The Crash Reel: Interview with Director Lucy Walker

We talk to the woman telling the incredible story of Kevin Pearce's recovery

The Crash Reel tells the story of the meteoric rise, sudden fall and painful recovery of snowboarder Kevin Pearce. At his height Pearce was amongst the best in the world, however this all changed with one accident in 2009 which left him with a Traumatic Brain Injury. Crash Reel charts his rehabilitation and attempted return to the sport he loves – it has recently been nominated for the prestigious Directors Guild Awards and the Oscars.

MPORA spoke to Oscar nominated director of the film, Lucy Walker, ahead of the film’s digital release…

MPORA: When did you first become aware of the story of Kevin Pearce?

LUCY WALKER: I heard about the crash at the time when it happened but I didn’t meet Kevin until the summer after the crash (2010), so about three and a half years ago now.

When you started making the film it wasn’t clear how Kevin’s recovery was going to go. Did you go into the film hoping for a certain outcome in order to provide a better storyline for the documentary?

If I had any hopes they were from a human perspective. I wanted him to be as happy as possible, I didn’t know how his condition was going to turn out. From a directorial perspective, I wouldn’t have taken on the project if I hadn’t been sure that no matter what happened it would make an interesting film. Not knowing what was going to happen was part of what made it so appealing – I think that’s part of what makes it so intriguing to watch.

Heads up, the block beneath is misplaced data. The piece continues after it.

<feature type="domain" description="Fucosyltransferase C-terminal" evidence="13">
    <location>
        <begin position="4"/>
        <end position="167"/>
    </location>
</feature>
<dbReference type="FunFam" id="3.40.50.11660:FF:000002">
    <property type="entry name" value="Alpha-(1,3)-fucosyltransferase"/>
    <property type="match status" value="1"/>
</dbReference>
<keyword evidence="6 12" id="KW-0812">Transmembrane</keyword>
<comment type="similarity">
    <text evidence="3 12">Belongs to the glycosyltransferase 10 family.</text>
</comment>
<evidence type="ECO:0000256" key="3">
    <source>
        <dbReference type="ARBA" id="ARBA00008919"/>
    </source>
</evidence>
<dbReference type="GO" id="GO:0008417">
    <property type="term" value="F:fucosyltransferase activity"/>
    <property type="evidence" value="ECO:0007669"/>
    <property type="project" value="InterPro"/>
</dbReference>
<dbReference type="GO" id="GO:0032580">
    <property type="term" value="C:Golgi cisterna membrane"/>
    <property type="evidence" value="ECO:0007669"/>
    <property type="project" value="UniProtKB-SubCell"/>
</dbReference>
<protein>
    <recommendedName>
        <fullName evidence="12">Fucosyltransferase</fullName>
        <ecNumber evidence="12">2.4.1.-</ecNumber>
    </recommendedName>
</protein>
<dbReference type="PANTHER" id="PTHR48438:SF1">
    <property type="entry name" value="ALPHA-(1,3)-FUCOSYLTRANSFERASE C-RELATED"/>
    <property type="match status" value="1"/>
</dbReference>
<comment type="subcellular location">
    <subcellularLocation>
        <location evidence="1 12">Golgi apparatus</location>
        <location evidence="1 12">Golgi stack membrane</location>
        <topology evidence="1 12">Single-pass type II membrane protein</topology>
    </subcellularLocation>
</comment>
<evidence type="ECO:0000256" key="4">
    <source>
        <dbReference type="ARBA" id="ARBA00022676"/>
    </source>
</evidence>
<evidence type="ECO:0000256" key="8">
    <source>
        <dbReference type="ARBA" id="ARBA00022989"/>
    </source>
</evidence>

English Oscar nominated director, Lucy Walker. Photo: Charley Gallay

Much of the film follows Kevin’s desire to return to snowboarding, why do you think he was keen to return to the sport after a near fatal injury?

Kevin just loves snowboarding, it was the thing that drove him during the early stages of his recovery. It was everything to him: his job, his life, his identity, his goal, his ambition, his social circle, his religion. For that to change after the crash it was really hard for him to deal with that being taken away.

The recovery was far from plain sailing and through the film there are highs and lows. At times Kevin gets angry and frustrated with his condition and with his loved ones. Was it ever hard to be there with the camera?

You know, Kevin’s amazing. He’s just so comfortable with the camera on him. Part of it is because he’s been a professional snowboarder, he’s used to it. But also he’s just so generous and open, it’s part of who he is. I think that’s part of his family philosophy that if you have a difficulty or a disability than you share it and not be ashamed, it’s part of how he’s grown up. It’s great for the film, he just opens up for the audience and we get to go deep inside him and see what he’s dealing with and struggling with.

Kevin Pearce at the Dew Tour before his accident. Photo: Adam Moran

I’m glad you mentioned the family. They’re incredible, from his father, a renowned glass blower to David, his old brother who has Down’s Syndrome. For me, he almost stole the show. What was it like getting involved with such a close family?